According to the NCCAM study, only one-third of the out-of-pocket costs that adults spend on alternative complementary medicine went to practitioners such as naturopaths. The other two-thirds went to "self-care" purchases of alternative medicine products, which include classes such as yoga and nonvitamin, nonmineral, natural products such as fish oil, glucosamine and echinacea.
Despite the widespread acceptance of alternative medicine in recent years, some naturopaths say they are worried about self-care purchases of supplements.
"The use of them is very complex. There is a lot of science that goes into choosing the right one," said Marnie Loomis, N.D., a director of professional formation at the National College of Natural Medicine in Portland, Ore.
"There are so many people out there thinking that natural equals safe, and that's not true," Loomis said.
Naturopathic doctors are recognized as licensed health care providers in 15 states, up from just a handful a few years ago.
The association of accredited naturopathic medical colleges defines naturopathy as a do-no-harm holistic approach to medicine that "combines many methodologies, such as acupuncture, massage, chiropractic adjustment, homeopathy and herbal cures, along with sensible concepts such as good nutrition, exercise and relaxation techniques."
Loomis said in states where they are licensed, patients' care is almost uniformly coordinated with a mainstream doctor. But, her patients consistently say their dissatisfaction with their current doctor was the reason they chose to come to her.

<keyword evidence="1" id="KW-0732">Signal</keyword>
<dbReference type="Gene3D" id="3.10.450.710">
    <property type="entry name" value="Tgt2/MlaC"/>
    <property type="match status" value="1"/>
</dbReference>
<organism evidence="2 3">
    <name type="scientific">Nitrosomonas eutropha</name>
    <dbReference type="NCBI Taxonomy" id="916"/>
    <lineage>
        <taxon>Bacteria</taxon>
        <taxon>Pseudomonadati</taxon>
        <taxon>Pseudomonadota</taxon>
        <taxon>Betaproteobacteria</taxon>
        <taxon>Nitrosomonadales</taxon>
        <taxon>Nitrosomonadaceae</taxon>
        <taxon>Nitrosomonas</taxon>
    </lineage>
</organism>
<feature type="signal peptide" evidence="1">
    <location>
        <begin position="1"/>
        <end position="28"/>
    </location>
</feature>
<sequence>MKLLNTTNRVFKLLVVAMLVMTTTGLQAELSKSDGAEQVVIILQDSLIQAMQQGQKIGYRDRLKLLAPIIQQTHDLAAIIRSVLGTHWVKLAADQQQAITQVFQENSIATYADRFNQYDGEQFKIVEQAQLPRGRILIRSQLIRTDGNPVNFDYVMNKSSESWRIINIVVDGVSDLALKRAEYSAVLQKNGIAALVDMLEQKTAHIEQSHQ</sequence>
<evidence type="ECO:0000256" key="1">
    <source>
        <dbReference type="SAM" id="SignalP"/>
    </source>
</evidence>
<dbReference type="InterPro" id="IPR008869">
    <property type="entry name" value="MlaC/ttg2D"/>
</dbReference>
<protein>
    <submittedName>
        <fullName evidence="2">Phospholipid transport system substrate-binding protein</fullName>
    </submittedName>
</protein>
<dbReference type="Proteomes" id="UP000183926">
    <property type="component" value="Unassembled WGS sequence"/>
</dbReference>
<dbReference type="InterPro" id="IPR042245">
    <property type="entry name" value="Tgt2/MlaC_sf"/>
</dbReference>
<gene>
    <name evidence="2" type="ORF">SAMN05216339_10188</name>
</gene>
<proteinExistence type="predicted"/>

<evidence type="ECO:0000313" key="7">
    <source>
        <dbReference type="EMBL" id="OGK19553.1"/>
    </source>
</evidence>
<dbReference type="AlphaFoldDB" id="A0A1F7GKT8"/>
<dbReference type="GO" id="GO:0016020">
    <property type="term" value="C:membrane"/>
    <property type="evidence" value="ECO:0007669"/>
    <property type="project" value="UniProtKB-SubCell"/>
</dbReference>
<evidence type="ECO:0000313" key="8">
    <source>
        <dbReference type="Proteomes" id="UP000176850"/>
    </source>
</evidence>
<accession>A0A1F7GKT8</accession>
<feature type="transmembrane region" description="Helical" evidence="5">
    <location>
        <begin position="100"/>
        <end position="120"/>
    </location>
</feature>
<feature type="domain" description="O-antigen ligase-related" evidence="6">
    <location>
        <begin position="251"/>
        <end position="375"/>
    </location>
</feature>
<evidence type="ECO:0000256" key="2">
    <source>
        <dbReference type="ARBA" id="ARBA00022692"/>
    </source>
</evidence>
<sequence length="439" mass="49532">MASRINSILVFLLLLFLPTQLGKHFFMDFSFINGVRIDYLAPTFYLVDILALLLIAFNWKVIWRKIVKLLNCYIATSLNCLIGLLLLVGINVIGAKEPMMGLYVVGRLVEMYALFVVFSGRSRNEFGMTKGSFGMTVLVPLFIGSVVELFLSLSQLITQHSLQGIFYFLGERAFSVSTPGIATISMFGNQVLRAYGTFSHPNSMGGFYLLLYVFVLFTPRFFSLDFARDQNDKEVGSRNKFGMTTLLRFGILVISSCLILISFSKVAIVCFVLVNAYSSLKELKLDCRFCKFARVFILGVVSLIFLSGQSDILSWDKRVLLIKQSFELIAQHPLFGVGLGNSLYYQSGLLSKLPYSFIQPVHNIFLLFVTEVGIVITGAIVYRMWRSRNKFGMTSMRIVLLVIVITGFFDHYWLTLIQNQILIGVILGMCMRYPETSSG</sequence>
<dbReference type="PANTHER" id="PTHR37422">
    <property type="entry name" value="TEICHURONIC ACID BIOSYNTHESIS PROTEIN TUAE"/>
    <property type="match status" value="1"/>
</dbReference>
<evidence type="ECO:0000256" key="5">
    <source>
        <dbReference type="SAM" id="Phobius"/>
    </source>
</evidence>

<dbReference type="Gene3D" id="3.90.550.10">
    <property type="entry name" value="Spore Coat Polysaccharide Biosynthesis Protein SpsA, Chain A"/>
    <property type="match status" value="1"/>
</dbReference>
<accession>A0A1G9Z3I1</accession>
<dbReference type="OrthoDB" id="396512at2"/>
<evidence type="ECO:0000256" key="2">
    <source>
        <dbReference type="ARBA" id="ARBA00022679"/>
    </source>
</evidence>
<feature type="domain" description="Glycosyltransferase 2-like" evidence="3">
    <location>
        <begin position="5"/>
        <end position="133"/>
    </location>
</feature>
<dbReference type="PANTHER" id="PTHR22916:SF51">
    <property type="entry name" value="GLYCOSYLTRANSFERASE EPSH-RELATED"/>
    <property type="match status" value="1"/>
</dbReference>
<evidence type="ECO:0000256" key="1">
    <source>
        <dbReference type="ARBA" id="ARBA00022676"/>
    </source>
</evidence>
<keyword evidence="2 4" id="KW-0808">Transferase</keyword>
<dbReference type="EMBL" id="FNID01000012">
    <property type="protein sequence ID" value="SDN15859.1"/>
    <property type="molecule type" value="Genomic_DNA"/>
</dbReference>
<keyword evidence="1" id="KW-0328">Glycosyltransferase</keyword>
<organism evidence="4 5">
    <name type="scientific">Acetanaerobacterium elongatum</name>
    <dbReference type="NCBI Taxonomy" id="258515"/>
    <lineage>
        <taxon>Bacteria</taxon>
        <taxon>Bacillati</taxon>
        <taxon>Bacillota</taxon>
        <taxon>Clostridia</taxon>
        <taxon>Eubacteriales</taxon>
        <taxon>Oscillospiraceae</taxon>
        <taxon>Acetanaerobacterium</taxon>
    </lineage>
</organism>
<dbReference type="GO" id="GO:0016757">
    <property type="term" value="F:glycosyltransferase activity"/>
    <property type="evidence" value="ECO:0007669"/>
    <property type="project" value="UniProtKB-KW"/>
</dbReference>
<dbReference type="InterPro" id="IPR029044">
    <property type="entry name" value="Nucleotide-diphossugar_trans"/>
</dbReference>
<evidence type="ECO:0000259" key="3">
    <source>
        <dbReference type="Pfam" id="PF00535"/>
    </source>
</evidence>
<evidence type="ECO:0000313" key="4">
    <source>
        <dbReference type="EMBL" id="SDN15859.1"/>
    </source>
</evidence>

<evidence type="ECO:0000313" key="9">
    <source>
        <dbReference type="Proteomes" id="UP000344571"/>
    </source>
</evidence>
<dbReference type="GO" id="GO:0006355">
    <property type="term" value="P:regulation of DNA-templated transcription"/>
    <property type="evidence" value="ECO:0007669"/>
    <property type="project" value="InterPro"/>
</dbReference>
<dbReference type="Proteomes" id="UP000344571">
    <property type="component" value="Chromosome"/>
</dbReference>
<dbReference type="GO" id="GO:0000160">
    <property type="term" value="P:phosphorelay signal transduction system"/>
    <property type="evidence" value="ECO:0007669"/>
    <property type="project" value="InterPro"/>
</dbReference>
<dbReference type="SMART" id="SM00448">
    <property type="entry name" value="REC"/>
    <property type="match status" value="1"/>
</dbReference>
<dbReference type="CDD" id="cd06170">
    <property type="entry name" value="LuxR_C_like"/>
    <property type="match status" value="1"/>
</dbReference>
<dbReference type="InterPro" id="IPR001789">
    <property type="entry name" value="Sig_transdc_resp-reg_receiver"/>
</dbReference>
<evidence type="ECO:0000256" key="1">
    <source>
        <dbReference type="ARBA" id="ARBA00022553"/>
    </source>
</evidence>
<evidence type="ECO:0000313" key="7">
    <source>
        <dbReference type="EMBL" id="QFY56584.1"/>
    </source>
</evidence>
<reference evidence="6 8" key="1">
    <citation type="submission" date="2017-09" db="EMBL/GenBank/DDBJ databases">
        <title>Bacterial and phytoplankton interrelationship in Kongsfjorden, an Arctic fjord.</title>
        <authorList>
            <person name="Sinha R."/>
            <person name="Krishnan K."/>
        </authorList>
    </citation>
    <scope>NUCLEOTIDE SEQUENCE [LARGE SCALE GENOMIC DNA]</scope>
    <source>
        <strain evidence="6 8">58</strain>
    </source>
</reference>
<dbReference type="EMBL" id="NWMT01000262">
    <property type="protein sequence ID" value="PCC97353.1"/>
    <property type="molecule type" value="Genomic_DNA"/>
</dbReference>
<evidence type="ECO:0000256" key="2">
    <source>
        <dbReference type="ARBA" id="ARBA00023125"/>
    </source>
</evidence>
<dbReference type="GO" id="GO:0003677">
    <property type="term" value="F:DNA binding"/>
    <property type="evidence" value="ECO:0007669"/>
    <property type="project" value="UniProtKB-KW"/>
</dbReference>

"From my personal experience in my practice, the phrase I heard most often was 'this is what I thought a doctor's office should look like,'" said Loomis.
"The visits are long, we talk about their entire health history as well as their lifestyle, what food they're eating, what are their exercise habits," she said. "Of the diseases out there -- cancer, diabetes, obesity -- they [patients] keep hearing that lifestyle is part of it, but they don't know how to do it. It is a learned skill."
Loomis said about two-thirds of her patients say extra attention to lifestyle was what motivated them to try her office. Anecdotally, some people who have lost their health insurance come to Loomis for a cheaper alternative.
But one-third comes out of frustration with their current treatment plans. Paul Mittman, N.D., president of South West College of Naturopathic Medicine and Health Sciences in Tempe, Ariz., said he's heard the occasional bristling against mainstream medicine.
"There are some people who come in with a mistrust of medicine, and it's often ironic because they expect to have a sympathetic ear, then I'll tell them, 'I think you need to go ahead and have that surgery,'" said Mittman, who noted four medical doctors who work alongside naturopaths at his institution.
"That's one of the myths that persist, that it has to be oppositional," he said. "Integrating health care, integrating naturopathic medicine into patients' care is really the best way to practice."